The Tomato

“I’ve seen a lot at the Rideau McDonald’s, but the University of Ottawa is something else.” Photo: Hanna Méthot. Edits: Rame Abdulkader.
Reading Time: 2 minutes

U of O claims newest student not having a rough transition, just napping a lot

Recently accepted to the University of Ottawa’s Faculty of Science to study animal behaviour, the McDonald’s raccoon landed on campus this Thursday to figure out if U of O campus life is a good fit for him.

But the visit left the raccoon, and students, questioning whether the U of O is truly the caring and inclusive campus it claims to be. The Tomato investigated the scene on Thursday after receiving several distressed reports from students.

Things reportedly got off to a shaky start for the raccoon: During his first walk on campus down the main drag, he got into that awkward which-way-is-this-person-walking dance with another student — trying to get out of the way, he nearly collided into several overcaffeinated students.

After sustaining a few glares, the raccoon nervously cleared his throat and continued past the res complex to find a place to eat. He noticed a good looking half-eaten sandwich sitting atop a shiny garbage bin, and plopped down on a picnic bench to calm himself down with a bite to eat.

But then, students began to turn their noses up at the smell of his food.

“It was kind of exotic-smelling,” Becky Smith told the Tomato. “But honestly, way too much for my nose. That picnic table will probably smell like it for weeks.”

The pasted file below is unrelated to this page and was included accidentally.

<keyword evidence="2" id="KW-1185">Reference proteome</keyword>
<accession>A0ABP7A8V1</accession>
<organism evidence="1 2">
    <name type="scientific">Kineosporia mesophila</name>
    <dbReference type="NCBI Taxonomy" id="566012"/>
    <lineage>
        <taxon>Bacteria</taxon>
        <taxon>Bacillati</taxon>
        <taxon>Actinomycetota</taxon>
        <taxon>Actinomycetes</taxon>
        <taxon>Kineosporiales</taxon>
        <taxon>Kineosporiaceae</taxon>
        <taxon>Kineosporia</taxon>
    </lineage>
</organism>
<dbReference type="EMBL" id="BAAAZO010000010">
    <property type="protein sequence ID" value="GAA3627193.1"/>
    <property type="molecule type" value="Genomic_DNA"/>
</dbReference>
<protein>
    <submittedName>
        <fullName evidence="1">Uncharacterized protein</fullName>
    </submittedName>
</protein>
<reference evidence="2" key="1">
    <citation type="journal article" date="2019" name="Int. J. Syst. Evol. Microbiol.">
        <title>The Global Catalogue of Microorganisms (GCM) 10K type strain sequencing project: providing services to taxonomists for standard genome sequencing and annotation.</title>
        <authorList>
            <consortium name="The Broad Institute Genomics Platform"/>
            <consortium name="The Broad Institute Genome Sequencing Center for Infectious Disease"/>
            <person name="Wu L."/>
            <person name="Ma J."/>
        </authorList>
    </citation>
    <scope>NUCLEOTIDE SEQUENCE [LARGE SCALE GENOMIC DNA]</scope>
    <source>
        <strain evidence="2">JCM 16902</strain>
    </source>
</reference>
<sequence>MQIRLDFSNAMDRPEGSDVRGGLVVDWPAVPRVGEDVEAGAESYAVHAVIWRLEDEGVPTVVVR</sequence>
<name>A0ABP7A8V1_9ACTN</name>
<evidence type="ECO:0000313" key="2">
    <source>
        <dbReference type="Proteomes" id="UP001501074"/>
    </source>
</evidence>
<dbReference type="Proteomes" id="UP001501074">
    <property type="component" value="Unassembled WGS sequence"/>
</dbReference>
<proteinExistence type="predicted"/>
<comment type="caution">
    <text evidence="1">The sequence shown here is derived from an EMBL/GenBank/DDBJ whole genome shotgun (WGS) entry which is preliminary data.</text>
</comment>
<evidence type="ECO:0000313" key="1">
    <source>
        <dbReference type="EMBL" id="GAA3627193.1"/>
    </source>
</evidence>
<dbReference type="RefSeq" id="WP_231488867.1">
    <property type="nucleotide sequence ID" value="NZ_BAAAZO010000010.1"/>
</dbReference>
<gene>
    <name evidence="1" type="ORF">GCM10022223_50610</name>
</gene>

After several students began pointing, the shy raccoon started to feel short of breath and shaky. This led even more people to raise their eyebrows, and soon he ascended a nearby tree in hopes of evading the collective gaze.

The raccoon recounted to the Tomato that despite having some distance from the crowd, he still became dizzy with anxiety and thought he might be having a heart attack.

To his chagrin, other students only noticed him and began lending a sympathetic ear when he was already way up in his tree. The university took a different approach however, insisting via Twitter that the raccoon was only taking a peaceful nap.

“It’s ridiculous to hear that,” the raccoon said in reaction to the university’s response. “It seems like they’ll say just about anything to avoid shouldering the blame when a student is having a tough time on campus.”

Even more outrageous than the tweet was the response from onlookers, who suggested the raccoon should try yoga, or eat some quinoa.

“Don’t worry, it’s all in your head!” one student yelled. “You should really put yourself out there more, make some friends maybe?” suggested another.

Eventually, the raccoon calmed down and shimmied down the tree to try that funny sounding dish the students had been so emphatically yelling about earlier, and maybe find a yoga buddy. But to his surprise, as soon as he came down the students were back to business — headphones in, eyes down, small-talking only if absolutely necessary.

The raccoon scratched his head, and turned to the Tomato reporters. “I’ve seen a lot at the Rideau McDonald’s, but the University of Ottawa is something else.”